Sports

COVID-19 is still the biggest X-factor of the NBA playoffs


Steve Kerr

Steve Kerr
Photo: Getty Images

The fat lady may be singing, but the coronavirus and all of its variants are still dancing like the party just started.

From The Bubble to these current playoffs, no other sports league has been linked with COVID-19 like the NBA has since March of 2020. And if anyone thought otherwise, they were reminded on Monday night, when Golden State head coach Steve Kerr missed Game 4 of the Warriors second-round series with the Memphis Grizzlies due to entering health and safety protocols.

The one coach in the league who’s most often seen wearing a mask on the sidelines and during press conferences had to watch the game from his couch like the rest of us, as it was a reminder that, despite what it looks like, we’re still in a global pandemic that’s taken the lives of over 6.2 million people.

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“I actually just messaged with him, want to send him my best,” Grizzlies coach Taylor Jenkins said of Kerr before Monday’s night game that Ja Morant also missed, but due to a knee injury. “Hope he gets healthy very soon. Rest up. It’s the way of the world right now; COVID is still rampant throughout, so I just want to make sure he is doing well. I know it is terrible timing and stuff, but hopefully his spirits are still up there.”

Back in December — when it seemed like every team in the league was signing players off the street to fill their rosters due to the high number of players that were entering health and safety protocols — the NBA updated its protocols so that players could return to the lineup sooner. But, as things are opening up more than ever as mandates and protocols are falling by the wayside across the sports and working worlds, it doesn’t mean that we’re in the clear.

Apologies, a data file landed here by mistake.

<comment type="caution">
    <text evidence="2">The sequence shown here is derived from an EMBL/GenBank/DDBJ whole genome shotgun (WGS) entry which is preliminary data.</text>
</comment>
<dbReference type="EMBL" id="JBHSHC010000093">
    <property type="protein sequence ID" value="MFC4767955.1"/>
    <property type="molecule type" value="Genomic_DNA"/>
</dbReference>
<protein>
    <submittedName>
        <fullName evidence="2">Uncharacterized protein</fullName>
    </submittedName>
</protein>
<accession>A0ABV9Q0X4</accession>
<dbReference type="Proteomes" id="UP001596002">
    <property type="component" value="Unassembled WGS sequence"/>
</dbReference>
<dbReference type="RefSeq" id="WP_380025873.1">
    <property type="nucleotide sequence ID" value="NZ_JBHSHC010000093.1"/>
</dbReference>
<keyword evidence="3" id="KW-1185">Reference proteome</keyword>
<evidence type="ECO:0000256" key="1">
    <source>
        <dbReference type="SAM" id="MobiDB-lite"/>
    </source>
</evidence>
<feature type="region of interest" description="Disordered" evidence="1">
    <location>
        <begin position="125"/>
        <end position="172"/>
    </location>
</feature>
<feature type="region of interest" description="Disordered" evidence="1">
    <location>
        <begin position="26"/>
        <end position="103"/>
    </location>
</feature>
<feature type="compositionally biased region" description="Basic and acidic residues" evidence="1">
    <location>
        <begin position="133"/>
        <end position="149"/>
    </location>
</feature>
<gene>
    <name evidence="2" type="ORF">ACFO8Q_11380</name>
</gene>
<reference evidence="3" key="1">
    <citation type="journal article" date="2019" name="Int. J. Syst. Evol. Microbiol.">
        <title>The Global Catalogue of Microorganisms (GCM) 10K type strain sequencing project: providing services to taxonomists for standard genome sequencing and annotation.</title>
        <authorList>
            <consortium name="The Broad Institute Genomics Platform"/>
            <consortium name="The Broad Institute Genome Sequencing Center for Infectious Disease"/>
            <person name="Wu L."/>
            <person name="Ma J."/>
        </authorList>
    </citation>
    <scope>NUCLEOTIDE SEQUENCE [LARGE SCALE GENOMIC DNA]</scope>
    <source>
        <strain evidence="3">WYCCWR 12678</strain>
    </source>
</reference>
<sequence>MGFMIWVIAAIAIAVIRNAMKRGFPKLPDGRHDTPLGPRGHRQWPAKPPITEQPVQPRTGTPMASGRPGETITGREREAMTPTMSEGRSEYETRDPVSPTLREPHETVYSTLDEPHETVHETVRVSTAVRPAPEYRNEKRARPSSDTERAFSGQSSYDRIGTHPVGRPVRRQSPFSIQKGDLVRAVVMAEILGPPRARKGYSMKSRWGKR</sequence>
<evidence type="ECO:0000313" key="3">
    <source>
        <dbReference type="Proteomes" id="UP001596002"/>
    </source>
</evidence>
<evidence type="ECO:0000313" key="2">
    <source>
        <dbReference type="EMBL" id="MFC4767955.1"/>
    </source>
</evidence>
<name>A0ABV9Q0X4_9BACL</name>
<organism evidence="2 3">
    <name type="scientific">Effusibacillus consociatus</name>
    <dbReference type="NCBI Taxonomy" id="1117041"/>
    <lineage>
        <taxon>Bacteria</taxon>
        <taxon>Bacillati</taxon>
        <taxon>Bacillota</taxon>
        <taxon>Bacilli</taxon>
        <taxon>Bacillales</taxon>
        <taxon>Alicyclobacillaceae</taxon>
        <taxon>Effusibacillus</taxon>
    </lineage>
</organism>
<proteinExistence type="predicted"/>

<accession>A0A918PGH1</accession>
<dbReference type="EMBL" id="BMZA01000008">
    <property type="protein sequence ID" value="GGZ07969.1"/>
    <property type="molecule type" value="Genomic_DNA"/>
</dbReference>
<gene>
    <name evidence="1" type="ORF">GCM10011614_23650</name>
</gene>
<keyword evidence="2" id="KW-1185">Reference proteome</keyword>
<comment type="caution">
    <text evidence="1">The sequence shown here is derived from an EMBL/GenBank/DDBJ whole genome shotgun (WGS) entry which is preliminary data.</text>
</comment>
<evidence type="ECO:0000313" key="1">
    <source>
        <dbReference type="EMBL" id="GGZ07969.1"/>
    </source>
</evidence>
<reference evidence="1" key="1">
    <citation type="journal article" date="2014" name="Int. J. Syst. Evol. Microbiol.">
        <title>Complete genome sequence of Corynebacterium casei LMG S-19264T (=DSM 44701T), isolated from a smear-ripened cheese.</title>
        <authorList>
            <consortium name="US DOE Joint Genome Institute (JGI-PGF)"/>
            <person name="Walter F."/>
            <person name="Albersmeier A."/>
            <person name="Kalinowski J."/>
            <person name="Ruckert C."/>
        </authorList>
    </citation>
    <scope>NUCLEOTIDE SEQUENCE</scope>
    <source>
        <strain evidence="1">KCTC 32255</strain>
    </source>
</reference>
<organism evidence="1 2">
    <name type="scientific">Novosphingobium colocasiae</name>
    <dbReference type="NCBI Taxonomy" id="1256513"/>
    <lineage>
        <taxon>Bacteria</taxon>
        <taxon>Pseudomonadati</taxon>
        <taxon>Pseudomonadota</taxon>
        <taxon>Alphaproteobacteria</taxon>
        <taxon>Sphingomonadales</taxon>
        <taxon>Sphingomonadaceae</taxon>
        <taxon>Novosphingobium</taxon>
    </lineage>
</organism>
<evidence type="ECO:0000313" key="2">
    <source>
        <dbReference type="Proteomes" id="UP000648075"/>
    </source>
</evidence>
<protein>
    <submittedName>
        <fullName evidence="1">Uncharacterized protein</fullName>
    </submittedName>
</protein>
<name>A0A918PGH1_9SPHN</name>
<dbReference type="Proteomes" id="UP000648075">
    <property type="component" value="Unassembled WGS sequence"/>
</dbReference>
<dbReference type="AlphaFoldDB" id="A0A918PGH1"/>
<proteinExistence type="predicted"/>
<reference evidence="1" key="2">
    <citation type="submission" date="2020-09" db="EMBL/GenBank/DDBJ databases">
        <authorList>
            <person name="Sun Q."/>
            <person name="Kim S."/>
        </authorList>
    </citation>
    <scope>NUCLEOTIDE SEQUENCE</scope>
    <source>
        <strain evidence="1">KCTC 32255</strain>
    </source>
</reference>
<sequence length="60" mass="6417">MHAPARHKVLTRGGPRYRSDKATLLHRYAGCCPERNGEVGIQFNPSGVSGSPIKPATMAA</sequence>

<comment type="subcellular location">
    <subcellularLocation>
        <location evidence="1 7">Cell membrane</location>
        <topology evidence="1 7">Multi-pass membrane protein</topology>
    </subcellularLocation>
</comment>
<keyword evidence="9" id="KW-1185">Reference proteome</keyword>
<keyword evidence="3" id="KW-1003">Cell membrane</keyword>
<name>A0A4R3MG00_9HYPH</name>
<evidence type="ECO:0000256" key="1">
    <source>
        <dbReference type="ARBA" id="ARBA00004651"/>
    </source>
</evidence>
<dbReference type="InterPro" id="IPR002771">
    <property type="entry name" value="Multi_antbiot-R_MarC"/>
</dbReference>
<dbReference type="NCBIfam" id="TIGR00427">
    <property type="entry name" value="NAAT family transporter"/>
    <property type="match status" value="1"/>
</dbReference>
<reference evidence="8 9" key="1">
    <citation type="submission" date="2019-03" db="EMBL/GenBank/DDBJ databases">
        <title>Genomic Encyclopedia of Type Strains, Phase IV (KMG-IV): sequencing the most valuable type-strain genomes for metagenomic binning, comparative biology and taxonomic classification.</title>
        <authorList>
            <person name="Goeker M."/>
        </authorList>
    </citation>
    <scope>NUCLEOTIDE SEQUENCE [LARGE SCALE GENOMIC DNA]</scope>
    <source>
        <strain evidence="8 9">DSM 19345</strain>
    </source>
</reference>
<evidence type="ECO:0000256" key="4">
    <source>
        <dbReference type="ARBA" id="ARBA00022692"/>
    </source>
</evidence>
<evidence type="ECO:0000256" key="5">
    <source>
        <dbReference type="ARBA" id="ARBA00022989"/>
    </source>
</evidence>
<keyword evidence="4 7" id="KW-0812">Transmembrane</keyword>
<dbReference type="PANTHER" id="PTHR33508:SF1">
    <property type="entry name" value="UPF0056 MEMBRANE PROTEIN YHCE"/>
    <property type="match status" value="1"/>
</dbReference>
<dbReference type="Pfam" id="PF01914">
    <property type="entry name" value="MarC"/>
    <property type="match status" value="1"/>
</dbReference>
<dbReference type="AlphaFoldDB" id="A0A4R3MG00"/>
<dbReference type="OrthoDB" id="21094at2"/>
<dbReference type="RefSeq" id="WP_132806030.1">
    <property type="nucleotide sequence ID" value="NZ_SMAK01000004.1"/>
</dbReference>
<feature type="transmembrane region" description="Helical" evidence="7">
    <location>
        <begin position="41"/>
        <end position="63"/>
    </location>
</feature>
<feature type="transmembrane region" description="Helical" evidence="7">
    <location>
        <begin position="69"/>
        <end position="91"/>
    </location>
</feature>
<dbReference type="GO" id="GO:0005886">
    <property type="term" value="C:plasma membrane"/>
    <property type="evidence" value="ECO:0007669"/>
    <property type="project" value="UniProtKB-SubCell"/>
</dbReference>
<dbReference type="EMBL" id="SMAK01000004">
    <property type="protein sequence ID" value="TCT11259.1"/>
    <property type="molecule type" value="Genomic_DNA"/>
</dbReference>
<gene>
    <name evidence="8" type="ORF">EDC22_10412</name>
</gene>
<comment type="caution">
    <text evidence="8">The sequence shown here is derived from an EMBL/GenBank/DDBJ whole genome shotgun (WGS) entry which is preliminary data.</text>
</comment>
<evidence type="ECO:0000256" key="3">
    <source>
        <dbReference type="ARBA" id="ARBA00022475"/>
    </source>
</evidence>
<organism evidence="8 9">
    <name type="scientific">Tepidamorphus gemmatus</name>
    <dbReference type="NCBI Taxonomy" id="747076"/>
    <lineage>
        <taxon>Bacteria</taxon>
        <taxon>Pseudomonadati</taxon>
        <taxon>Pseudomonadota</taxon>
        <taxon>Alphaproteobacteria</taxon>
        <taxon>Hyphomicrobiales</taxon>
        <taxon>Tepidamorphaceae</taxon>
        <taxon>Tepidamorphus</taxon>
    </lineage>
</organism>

Last month, Paul George missed the Clippers play-in game against the New Orleans Pelicans due to entering health and safety protocols. The Clippers lost by 4. The same thing happened to Zach Lavine when he had to miss Game 5 of the Bulls first-round series against the Bucks, which wound up being their season finale. Miami’s Bam Adebayo was even in quarantine before the Heat started their series against the Hawks. And Sixers guard Matisse Thybulle missed all of Philadelphia’s games in Toronto in the first round due to him being ineligible in Canada since he isn’t fully vaccinated.

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“Like I said before, losing the rhythm of the Toronto series was a huge blow to my confidence and just everything on the court,” Thybulle told the Sixers Wire. “Now, with each game, feeling more and more comfortable and like myself. Missing games in the playoffs is much harder than missing games in the regular season. I had no concept of what that would be like, especially missing games and then going from the starting lineup to coming off the bench. So yeah, it was massive. I definitely didn’t think it was gonna affect me as much as it did, but it definitely had an impact.”

As much as injuries have played a huge part in every matchup this postseason, the threat of COVID-19 leading to a coach or key player missing a game is something that could change the outcome of the playoffs. And according to a report from Rolling Stone last fall, it almost changed the NBA Finals.

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Check out this excerpt from their story titled, “Revealed: The Secret Covid Outbreak That Shot Fear Through the NBA Finals.”

“We were very concerned that Giannis wasn’t vaccinated and that, with all of this exposure from all these different people,” the franchise cornerstone — a one-man band and the new face of the NBA — might get infected, or at least contact-traced by the NBA and forced to quarantine, potentially altering the course of sports history. “It hit everybody pretty quickly, but the biggest thing was: Just make sure Giannis tests negative.”

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In a wide-open postseason where health was always going to determine who advances to the Finals, this year’s winner might wind up being the team that avoids the training room as much as they do health and safety protocols.

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